Posted by Paul at 09:44 PM | Comments (0)

June 18, 2004

Garter Snake Lunches on Slug

Yumi and I were doing our regular walk around Byrne Creek ravine late this morning when we heard a rustling just off the trail that parallels Brynlor Dr.

Peering into the bush, we spotted a small black and yellow garter snake, about 30-35cm long. Its mouth was wide open and it was in the process of swallowing something.

Eventually we managed to make out that it was scarfing down a banana slug! Ugh!

Yumi pulled out her camera to attempt a shot, however the motion scared the snake and it disappeared into the underbrush.

It was the first time we'd seen a garter snake eating something in the wild, and it was a memorable menu item :-).

Posted by Paul at 03:17 PM | Comments (0)

June 17, 2004

Upgrading to Fedora Core 2

I upgraded my Red Hat 9 box to Fedora Core 2 last night. Everything appeared to go well, aside from a looooong, 2-3 hour install.

The speed was perhaps related to the old machine -- I use an ancient Dell PIII 450 with 256MB of RAM for my Linux machine.

I don't use my Linux box much, as I need MS products for work, however today I am posting this using Mozilla 1.6 on my Fedora machine, if anyone cares :-).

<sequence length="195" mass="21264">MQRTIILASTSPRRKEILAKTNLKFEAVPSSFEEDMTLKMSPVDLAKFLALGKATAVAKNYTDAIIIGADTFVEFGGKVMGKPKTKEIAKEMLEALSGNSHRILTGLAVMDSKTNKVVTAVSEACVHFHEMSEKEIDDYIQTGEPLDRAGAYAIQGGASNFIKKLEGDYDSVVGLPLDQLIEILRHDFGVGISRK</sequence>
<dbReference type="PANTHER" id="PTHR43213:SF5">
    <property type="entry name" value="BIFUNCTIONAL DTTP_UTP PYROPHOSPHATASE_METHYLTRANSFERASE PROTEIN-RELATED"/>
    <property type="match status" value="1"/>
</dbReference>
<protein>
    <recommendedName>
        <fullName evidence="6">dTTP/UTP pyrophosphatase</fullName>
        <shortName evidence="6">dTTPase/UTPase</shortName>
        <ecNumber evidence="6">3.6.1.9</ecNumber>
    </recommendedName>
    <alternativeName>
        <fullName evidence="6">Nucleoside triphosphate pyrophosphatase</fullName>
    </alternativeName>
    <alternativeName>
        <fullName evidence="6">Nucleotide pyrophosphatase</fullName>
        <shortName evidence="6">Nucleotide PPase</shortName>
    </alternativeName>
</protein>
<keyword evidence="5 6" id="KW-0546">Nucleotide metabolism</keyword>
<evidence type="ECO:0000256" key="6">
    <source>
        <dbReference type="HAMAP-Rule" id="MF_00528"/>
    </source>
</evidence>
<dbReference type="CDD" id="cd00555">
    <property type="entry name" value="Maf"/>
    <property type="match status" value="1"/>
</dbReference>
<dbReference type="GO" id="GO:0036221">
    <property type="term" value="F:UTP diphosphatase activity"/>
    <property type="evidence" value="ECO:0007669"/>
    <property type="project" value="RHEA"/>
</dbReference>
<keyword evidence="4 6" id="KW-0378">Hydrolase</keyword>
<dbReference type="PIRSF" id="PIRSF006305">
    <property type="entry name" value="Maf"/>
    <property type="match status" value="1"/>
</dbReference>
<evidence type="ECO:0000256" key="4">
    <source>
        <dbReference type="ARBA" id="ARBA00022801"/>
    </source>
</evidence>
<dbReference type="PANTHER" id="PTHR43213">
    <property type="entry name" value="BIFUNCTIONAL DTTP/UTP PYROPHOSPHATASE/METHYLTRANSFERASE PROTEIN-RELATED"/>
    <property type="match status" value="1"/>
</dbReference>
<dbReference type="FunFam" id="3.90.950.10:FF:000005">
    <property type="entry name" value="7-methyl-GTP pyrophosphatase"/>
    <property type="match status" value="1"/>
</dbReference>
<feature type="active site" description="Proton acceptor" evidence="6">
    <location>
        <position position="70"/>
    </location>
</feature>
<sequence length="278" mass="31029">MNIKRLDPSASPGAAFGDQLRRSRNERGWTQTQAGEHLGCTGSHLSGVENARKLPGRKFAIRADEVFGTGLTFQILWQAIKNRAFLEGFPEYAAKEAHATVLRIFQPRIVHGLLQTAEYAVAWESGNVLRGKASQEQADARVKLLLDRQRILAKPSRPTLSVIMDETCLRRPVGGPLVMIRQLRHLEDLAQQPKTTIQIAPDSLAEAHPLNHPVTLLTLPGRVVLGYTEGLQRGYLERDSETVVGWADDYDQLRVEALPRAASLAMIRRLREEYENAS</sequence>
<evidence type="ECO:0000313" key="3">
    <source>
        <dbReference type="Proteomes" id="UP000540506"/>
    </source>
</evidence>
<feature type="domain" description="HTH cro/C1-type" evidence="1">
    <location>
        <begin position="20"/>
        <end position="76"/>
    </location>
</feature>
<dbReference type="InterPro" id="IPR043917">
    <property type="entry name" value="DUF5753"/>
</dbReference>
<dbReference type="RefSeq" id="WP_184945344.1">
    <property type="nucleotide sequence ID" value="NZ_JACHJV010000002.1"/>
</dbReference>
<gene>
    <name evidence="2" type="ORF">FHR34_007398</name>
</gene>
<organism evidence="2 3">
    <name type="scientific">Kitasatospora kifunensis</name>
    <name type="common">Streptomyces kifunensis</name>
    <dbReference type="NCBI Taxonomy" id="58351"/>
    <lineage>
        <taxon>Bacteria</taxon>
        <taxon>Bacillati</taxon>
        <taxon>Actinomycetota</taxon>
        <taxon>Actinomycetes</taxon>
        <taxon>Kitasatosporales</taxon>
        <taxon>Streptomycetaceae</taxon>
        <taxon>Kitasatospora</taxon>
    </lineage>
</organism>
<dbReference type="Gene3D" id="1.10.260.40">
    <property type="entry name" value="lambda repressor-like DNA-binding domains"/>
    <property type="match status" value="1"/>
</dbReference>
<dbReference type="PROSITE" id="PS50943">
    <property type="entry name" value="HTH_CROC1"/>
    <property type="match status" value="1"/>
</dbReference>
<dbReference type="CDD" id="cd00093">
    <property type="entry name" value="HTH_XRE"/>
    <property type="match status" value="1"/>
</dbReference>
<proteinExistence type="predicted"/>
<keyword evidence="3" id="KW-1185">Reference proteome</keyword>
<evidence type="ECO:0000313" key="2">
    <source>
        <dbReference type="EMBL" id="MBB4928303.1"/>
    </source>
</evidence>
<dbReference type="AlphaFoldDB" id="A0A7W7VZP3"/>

Posted by Paul at 07:58 PM | Comments (0)

June 15, 2004

Federal Party Leaders' Debate - Platforms

It's been fun watching the scrapping going on, however to get beyond the blather, I suggest reading the parties' platforms. In alphabetical order:

Conservative Party Platform

Green Party Platform

Liberal Party Platform

New Democratic Party Platform

There aren't any Bloc candidates in our riding here in B.C., so I'm skipping that one. In addition, I don't understand why a party committed to separating a province from Canada is included in a *national* election debate....

Totally weird, eh?

Posted by Paul at 06:47 PM | Comments (0)

June 14, 2004

Cheerful Laughter Amidst Tragedy of New Denver

Continuing our trip homeward, we left Nakusp around noon on June 8 and headed for New Denver. We wanted to visit the Nikkei Memorial Internment Centre there.

The few buildings are the only existing remnants of all the internment camps that held some 22,000 Japanese-Canadians during WWII -- a shameful stain on Canada's history, as over 70% of the internees were Canadian citizens. They were uprooted from B.C., and then after the war ended they were not allowed to return home, but had to move east of the Rocky Mountains.